Security: top priority in changing style of life in postwar Artsakh


Any discussion of any post-war issue, in one way or another, starts with the question of security. Issues ranging from organization of resettlement of forcibly displaced persons to attempts of reconstructing the 'normality' of life in Artsakh, all start with the issue of security, and security has many dimensions: security of roads, security of communities, security of food and water, policing and so on.

Urgency of defining a new security paradigm

Obviously, we face serious security challenges, whereas persisting uncertainty in almost everything is overwhelming. It is absolutely unclear what the security paradigm of Artsakh is today. From a historical perspective, it was the USSR security, which was quite functional and ruled out wars. Then there was operation 'Koltso', in the result of which we took the ownership of providing security for Artsakh and Armenia, and thus the war in Artsakh broke. The latest security paradigm implied that Armenia was the guarantor of Artsakh's security. The paradigm cracked during the war, resulting in the current uncertainty.

Here is an instance supporting the mentioned statement: immediately after the three parties signed the ceasefire agreement, when all our compatriots in Artsakh were in total uncertainty, one of the leaders of Artsakh communities posted on Facebook: "Hey, people, are you ready to become a Russian province?", and the reactions of many people to the question were quite positive. Explanation is in security. Today what people need the most is security and they want to understand what the guarantee of not firing again will be. If Russia is the one to provide such a guarantee, even if it is a public statement by its political leaders, people at both sides of the conflict line start to hope. However, one needs to understand that such guarantees cannot work in a long term, because it is practically impossible to satisfy the interests of both sides. Therefore, the new security paradigm should be based on the following realities and risks:

1.              For the last 20-30 years Azerbaijan publicly employed various historical revisionist hypotheses, for instance, "Armenians have never lived in these territories". Anti-Armenian propaganda was very strong, and it will be very difficult, if not practically impossible, to transform its consequences.

2.              Another strong risk is the intervention of Turkey. There are numerous uncertainties regarding Turkey's foreign policy. The Turkey of today demonstrates quite a different behaviour from the one it used to in the past. After this war, the situation will change even more, and obviously, Turkey's influence on Azerbaijan will increase drastically.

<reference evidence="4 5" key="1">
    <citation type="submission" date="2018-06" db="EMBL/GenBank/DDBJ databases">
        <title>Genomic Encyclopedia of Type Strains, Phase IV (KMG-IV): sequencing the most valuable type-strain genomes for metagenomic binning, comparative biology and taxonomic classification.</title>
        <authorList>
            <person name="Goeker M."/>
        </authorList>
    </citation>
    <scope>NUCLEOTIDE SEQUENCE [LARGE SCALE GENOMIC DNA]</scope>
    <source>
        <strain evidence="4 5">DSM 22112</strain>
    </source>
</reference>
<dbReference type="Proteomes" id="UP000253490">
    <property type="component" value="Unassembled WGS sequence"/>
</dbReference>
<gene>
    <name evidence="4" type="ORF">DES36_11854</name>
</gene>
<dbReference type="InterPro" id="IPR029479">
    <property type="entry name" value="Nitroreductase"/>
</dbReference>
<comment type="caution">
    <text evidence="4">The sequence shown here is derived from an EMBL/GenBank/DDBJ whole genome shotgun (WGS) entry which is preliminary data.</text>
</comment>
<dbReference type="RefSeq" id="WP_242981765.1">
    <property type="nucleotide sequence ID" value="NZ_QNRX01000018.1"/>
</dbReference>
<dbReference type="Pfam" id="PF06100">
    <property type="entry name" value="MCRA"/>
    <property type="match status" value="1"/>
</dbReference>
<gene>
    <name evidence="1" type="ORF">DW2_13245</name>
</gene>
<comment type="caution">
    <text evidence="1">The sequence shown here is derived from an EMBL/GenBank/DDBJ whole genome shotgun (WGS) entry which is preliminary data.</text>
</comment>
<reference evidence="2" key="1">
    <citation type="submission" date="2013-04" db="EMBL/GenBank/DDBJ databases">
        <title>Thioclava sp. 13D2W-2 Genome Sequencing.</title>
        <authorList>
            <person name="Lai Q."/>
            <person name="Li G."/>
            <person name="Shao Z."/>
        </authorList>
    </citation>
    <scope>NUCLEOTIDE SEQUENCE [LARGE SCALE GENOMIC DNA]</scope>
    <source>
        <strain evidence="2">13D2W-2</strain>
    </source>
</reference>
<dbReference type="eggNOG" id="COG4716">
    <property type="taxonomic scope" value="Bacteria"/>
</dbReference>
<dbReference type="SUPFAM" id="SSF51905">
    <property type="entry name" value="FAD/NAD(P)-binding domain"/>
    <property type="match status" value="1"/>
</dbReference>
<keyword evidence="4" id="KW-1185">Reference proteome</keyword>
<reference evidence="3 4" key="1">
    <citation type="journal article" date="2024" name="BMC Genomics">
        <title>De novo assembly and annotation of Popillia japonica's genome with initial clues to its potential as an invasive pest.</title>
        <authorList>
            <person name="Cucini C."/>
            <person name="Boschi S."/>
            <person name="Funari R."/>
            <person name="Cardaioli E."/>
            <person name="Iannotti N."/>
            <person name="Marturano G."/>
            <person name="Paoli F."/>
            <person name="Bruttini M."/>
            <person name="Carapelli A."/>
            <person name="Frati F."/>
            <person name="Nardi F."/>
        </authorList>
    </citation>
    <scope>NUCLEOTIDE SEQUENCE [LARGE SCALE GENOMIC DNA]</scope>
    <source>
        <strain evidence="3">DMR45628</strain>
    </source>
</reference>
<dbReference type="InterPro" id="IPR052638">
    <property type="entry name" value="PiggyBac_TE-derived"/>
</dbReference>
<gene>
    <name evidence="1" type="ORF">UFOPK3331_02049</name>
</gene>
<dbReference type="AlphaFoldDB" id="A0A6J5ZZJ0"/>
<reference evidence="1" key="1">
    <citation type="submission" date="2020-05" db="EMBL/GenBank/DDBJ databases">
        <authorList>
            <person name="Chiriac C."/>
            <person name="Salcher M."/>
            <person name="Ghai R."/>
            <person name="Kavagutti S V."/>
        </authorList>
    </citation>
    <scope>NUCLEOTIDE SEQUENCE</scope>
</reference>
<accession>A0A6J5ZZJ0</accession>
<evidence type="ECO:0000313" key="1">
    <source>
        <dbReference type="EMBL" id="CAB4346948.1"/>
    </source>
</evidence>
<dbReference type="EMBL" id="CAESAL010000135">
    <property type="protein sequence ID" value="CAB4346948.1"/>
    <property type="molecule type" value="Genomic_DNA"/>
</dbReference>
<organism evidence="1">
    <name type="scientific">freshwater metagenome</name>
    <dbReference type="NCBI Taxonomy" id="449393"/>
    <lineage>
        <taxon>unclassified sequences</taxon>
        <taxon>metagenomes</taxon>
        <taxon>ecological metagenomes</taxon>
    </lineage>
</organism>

3.              Ilham Aliyev has already started to talk about the absence of Nagorno Karabakh conflict. He talks of Nagorno Karabakh being 'our land', Armenian churches being 'our churches' and so on. Perhaps some time in the future people in Azerbaijan will realize that the reality is much more complex, that the reality painted by the leadership now is somewhat different, and then certain actions might ensue.

4.              We should be able to ensure such a status for Nagorno Karabakh that it will ensure guarantees of its security. To guarantee and ensure security, urgent actions are required today, specifically, organising the return and/or resettlement of forcibly displaced people; continuing negotiations; seeking and confirming more detail-oriented solutions. We should define the new security paradigm immediately, even yesterday. Previously we were considering ourselves to be the guarantor of our security. This approach does not work today. We cannot exclude the possibility that some time in the future it may become functional again, but presently, this does not seem to be an option.

Security on the ground; security in the 'routine'

"Azeris have stoned the Armenian cars on the Goris-Stepanakert road"; "Armenian drivers were threatened for overtaking on the road"; "A sniper from Shushi was hitting street dogs in Stepanakert"; "Azerbaijanis do groceries in supermarkets of Stepanakert accompanied by Russian peacekeepers"... Such information circulates among Artsakhis back in Artsakh and those still in Armenia. Often, such information reaches Artsakh from Artsakhi people in Armenia.

Such information gets more frequent, and it is not either confirmed or rejected by official sources. With no visible results, the situation fails to allow people to form a perception that things are under control. Artsakhi people claim that the peacekeepers act professionally and respond fast when they are referred to for whatever issue. The same, however, cannot be claimed about the public agencies in Arstakh. In the result, uncertainties keep increasing and anxiety about future deepens. In such conditions the chain of urgent actions, ranging from the return of forcibly displaced people to normalising the life back in Artsakh, will be implemented rather slowly. It will be very difficult to persuade people to act in line with any long-term strategy. This is the time for clear messages, future vision and fast and professional work. However, it is unclear whether this will ever become a reality or not.

The policy brief is elaborated based on the results of the online off-the-record discussion "Safety and security of life and social and economic activity in communities bordering with Azerbaijan", held on 07.12.2020. The online discussion brought together state officials, independent experts and representatives of international development partners.



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